Look at all the learning that happened when the first churches were planted! Not for nothing did the Christians call themselves ‘disciples’, which comes from the Latin word for ‘learning’.
Your core team can encourage learning by regularly holding ‘milestone reviews’, in which members ask three questions:
- What is? What happened since we last met? Did we achieve what we hoped? What can we learn?
- What could be? What are the possibilities and options going forward?
- What will be? What actions shall we commit ourselves to?
Milestone reviews can be undertaken informally by two friends over a coffee, or formally as an agenda item in a meeting.
5. Welcome disagreement as:
- An opportunity to learn from other points of view;
- A sign that individuals are being given space – their views are not ignored or suppressed;
- A mark of honest sharing, which deepens relationships as different opinions are expressed;
- A school in managing conflict – members can apply what they’ve learnt in the core team to their other relationships. For example, lessons about handling disagreement well can be taken into the community that forms round the team’s practical love.
When a discussion gets painfully tense, have a period of prayerful silence.
This can still emotions, allow members to address their inner hearts, encourage everyone to become more open to other views, and give space to hear the Spirit.
6. Might one of the team be “chaplain”…
…to nurture the community’s spiritual life?
It doesn’t have to be the leader!
Remember: fruitful Christian communities all seem to have prayer at their heart.
Conflict is inevitable, but we can prepare. What will God teach us?
When we recognise we’re in conflict and manage ourselves, conflict can become holy ground.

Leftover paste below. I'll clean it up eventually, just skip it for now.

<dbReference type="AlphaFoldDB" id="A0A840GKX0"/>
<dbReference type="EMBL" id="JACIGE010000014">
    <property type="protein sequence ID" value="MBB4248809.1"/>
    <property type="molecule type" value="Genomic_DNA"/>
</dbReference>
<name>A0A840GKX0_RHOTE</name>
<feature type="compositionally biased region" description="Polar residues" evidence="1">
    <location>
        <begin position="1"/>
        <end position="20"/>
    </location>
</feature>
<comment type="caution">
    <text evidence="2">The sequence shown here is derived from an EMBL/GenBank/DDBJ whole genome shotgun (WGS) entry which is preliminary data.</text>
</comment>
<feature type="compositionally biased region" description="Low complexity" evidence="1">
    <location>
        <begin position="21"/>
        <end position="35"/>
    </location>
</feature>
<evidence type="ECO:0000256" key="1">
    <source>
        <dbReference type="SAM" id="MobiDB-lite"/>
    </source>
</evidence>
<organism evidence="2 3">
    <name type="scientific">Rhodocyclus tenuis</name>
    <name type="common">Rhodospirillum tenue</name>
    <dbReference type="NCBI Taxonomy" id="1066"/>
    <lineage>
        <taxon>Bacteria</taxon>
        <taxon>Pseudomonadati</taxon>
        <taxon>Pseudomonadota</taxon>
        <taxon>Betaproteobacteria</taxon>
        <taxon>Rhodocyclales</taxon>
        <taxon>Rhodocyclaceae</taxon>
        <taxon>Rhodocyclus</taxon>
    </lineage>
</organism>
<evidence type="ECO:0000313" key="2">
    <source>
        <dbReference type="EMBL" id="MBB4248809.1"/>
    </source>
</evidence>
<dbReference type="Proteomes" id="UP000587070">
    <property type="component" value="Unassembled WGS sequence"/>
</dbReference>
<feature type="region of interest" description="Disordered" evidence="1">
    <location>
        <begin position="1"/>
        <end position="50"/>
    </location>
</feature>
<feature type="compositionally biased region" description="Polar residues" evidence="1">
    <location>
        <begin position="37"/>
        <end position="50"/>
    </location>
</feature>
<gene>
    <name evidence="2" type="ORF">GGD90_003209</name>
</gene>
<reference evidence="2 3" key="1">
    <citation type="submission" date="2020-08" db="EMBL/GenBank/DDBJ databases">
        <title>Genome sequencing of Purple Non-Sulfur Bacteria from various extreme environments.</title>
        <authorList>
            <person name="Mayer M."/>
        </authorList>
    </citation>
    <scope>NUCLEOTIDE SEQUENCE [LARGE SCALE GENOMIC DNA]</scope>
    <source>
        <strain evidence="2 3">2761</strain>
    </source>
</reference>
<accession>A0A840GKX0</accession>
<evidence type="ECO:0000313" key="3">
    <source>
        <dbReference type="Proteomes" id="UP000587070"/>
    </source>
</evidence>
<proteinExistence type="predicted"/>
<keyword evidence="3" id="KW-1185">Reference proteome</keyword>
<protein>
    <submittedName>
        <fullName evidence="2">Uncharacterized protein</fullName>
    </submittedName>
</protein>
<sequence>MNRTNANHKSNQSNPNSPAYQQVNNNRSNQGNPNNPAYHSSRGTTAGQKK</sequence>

We won’t use these tools in the heat of the moment unless we’ve practised…
Prayerfully read Matthew 18.21-35 (the unmerciful servant).
- Imagine an equivalent story in the context of your core group/team’s life. What would it look like?
- List what is involved in the process of forgiveness.
- How might you encourage each other to practice this ‘holy habit’ of forgiveness?
- What other holy habits might you encourage in your core group/team?
- Might you ask someone in the team to be especially responsible for encouraging holy habits within the team?
- Might you ask someone from outside to be a mentor to your team/core group?
- How might tools like the taketime website help you in meditating/listening to God?
Choose one or more of the following:
- Re-read the Guide and recall the video Stories.
- What lessons strike home for you?
- What is the most important lesson for you to address now?
- What steps will you to take to incorporate that lesson into your team/core group’s life?
- Invite others in the team/core group to prayerfully share their best experience of being in a team or group.
- Having listened to each other’s stories, what lessons might you learn?
- How might you incorporate these lessons into your team’s life?
- Ask a team member to research:
- Someone good at nurturing team life who could be invited to share their experience; or
- A helpful YouTube video to watch; or
- A blog or book chapter to discuss.
and discuss the answers.